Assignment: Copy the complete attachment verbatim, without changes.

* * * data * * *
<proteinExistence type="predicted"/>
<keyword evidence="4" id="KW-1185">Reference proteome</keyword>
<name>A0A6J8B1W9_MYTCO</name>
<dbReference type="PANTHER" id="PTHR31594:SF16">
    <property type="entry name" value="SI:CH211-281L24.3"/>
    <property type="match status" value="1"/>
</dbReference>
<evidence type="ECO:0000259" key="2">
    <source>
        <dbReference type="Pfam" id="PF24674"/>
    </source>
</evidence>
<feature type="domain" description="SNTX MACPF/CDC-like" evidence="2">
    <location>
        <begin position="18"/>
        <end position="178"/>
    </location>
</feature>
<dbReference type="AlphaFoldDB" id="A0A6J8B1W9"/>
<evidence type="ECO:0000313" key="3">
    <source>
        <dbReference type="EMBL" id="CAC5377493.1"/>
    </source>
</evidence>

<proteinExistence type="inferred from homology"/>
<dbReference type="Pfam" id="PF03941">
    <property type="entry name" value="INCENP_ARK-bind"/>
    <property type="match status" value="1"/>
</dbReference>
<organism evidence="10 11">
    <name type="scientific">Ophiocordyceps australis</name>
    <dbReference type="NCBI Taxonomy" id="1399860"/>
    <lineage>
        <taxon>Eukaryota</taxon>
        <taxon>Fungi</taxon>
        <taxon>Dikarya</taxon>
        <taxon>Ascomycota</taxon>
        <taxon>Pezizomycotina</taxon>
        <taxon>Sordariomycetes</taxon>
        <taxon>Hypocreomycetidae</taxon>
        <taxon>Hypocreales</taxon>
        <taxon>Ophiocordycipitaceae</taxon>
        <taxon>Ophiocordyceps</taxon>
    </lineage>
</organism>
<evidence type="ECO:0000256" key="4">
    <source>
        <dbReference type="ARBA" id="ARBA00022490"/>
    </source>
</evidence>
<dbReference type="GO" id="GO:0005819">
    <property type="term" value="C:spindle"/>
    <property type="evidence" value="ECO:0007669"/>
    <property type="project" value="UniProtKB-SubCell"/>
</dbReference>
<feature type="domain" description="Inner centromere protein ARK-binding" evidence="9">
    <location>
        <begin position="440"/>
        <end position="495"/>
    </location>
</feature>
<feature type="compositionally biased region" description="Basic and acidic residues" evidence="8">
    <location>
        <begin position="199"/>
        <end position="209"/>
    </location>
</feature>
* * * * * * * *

<proteinExistence type="predicted"/>
<keyword evidence="4" id="KW-1185">Reference proteome</keyword>
<name>A0A6J8B1W9_MYTCO</name>
<dbReference type="PANTHER" id="PTHR31594:SF16">
    <property type="entry name" value="SI:CH211-281L24.3"/>
    <property type="match status" value="1"/>
</dbReference>
<evidence type="ECO:0000259" key="2">
    <source>
        <dbReference type="Pfam" id="PF24674"/>
    </source>
</evidence>
<feature type="domain" description="SNTX MACPF/CDC-like" evidence="2">
    <location>
        <begin position="18"/>
        <end position="178"/>
    </location>
</feature>
<dbReference type="AlphaFoldDB" id="A0A6J8B1W9"/>
<evidence type="ECO:0000313" key="3">
    <source>
        <dbReference type="EMBL" id="CAC5377493.1"/>
    </source>
</evidence>

<proteinExistence type="inferred from homology"/>
<dbReference type="Pfam" id="PF03941">
    <property type="entry name" value="INCENP_ARK-bind"/>
    <property type="match status" value="1"/>
</dbReference>
<organism evidence="10 11">
    <name type="scientific">Ophiocordyceps australis</name>
    <dbReference type="NCBI Taxonomy" id="1399860"/>
    <lineage>
        <taxon>Eukaryota</taxon>
        <taxon>Fungi</taxon>
        <taxon>Dikarya</taxon>
        <taxon>Ascomycota</taxon>
        <taxon>Pezizomycotina</taxon>
        <taxon>Sordariomycetes</taxon>
        <taxon>Hypocreomycetidae</taxon>
        <taxon>Hypocreales</taxon>
        <taxon>Ophiocordycipitaceae</taxon>
        <taxon>Ophiocordyceps</taxon>
    </lineage>
</organism>
<evidence type="ECO:0000256" key="4">
    <source>
        <dbReference type="ARBA" id="ARBA00022490"/>
    </source>
</evidence>
<dbReference type="GO" id="GO:0005819">
    <property type="term" value="C:spindle"/>
    <property type="evidence" value="ECO:0007669"/>
    <property type="project" value="UniProtKB-SubCell"/>
</dbReference>
<feature type="domain" description="Inner centromere protein ARK-binding" evidence="9">
    <location>
        <begin position="440"/>
        <end position="495"/>
    </location>
</feature>
<feature type="compositionally biased region" description="Basic and acidic residues" evidence="8">
    <location>
        <begin position="199"/>
        <end position="209"/>
    </location>
</feature>